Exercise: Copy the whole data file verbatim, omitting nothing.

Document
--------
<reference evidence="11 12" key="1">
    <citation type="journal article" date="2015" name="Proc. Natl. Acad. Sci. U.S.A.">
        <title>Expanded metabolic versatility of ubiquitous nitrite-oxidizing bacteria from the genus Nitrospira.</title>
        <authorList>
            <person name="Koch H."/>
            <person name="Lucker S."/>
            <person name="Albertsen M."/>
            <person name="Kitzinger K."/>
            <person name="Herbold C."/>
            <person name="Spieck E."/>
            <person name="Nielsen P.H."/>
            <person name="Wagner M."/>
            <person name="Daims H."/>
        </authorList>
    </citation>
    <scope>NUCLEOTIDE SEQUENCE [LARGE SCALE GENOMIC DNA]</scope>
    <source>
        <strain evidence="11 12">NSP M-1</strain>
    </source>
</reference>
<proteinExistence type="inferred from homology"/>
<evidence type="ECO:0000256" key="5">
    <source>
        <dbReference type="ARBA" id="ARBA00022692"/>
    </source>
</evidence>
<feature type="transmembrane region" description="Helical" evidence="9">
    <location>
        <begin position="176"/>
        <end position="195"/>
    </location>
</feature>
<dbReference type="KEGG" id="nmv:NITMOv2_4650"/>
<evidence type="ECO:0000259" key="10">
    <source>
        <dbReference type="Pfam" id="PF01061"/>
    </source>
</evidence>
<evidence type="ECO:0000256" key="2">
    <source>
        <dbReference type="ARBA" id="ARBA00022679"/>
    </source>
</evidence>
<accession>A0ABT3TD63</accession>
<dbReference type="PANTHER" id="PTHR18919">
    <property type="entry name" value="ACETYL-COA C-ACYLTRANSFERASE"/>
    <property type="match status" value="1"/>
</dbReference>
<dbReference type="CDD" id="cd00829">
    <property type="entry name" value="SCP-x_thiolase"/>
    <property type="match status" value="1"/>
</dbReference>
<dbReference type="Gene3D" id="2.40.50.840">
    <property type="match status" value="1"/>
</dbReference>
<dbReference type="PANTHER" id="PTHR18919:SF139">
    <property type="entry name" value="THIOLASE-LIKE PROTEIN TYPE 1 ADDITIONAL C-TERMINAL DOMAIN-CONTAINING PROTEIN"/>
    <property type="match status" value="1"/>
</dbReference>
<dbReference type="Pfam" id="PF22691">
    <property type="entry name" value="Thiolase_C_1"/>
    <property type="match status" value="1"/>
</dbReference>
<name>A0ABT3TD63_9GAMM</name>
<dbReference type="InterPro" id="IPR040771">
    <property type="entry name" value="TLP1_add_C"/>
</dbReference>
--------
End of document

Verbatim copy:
<reference evidence="11 12" key="1">
    <citation type="journal article" date="2015" name="Proc. Natl. Acad. Sci. U.S.A.">
        <title>Expanded metabolic versatility of ubiquitous nitrite-oxidizing bacteria from the genus Nitrospira.</title>
        <authorList>
            <person name="Koch H."/>
            <person name="Lucker S."/>
            <person name="Albertsen M."/>
            <person name="Kitzinger K."/>
            <person name="Herbold C."/>
            <person name="Spieck E."/>
            <person name="Nielsen P.H."/>
            <person name="Wagner M."/>
            <person name="Daims H."/>
        </authorList>
    </citation>
    <scope>NUCLEOTIDE SEQUENCE [LARGE SCALE GENOMIC DNA]</scope>
    <source>
        <strain evidence="11 12">NSP M-1</strain>
    </source>
</reference>
<proteinExistence type="inferred from homology"/>
<evidence type="ECO:0000256" key="5">
    <source>
        <dbReference type="ARBA" id="ARBA00022692"/>
    </source>
</evidence>
<feature type="transmembrane region" description="Helical" evidence="9">
    <location>
        <begin position="176"/>
        <end position="195"/>
    </location>
</feature>
<dbReference type="KEGG" id="nmv:NITMOv2_4650"/>
<evidence type="ECO:0000259" key="10">
    <source>
        <dbReference type="Pfam" id="PF01061"/>
    </source>
</evidence>
<evidence type="ECO:0000256" key="2">
    <source>
        <dbReference type="ARBA" id="ARBA00022679"/>
    </source>
</evidence>
<accession>A0ABT3TD63</accession>
<dbReference type="PANTHER" id="PTHR18919">
    <property type="entry name" value="ACETYL-COA C-ACYLTRANSFERASE"/>
    <property type="match status" value="1"/>
</dbReference>
<dbReference type="CDD" id="cd00829">
    <property type="entry name" value="SCP-x_thiolase"/>
    <property type="match status" value="1"/>
</dbReference>
<dbReference type="Gene3D" id="2.40.50.840">
    <property type="match status" value="1"/>
</dbReference>
<dbReference type="PANTHER" id="PTHR18919:SF139">
    <property type="entry name" value="THIOLASE-LIKE PROTEIN TYPE 1 ADDITIONAL C-TERMINAL DOMAIN-CONTAINING PROTEIN"/>
    <property type="match status" value="1"/>
</dbReference>
<dbReference type="Pfam" id="PF22691">
    <property type="entry name" value="Thiolase_C_1"/>
    <property type="match status" value="1"/>
</dbReference>
<name>A0ABT3TD63_9GAMM</name>
<dbReference type="InterPro" id="IPR040771">
    <property type="entry name" value="TLP1_add_C"/>
</dbReference>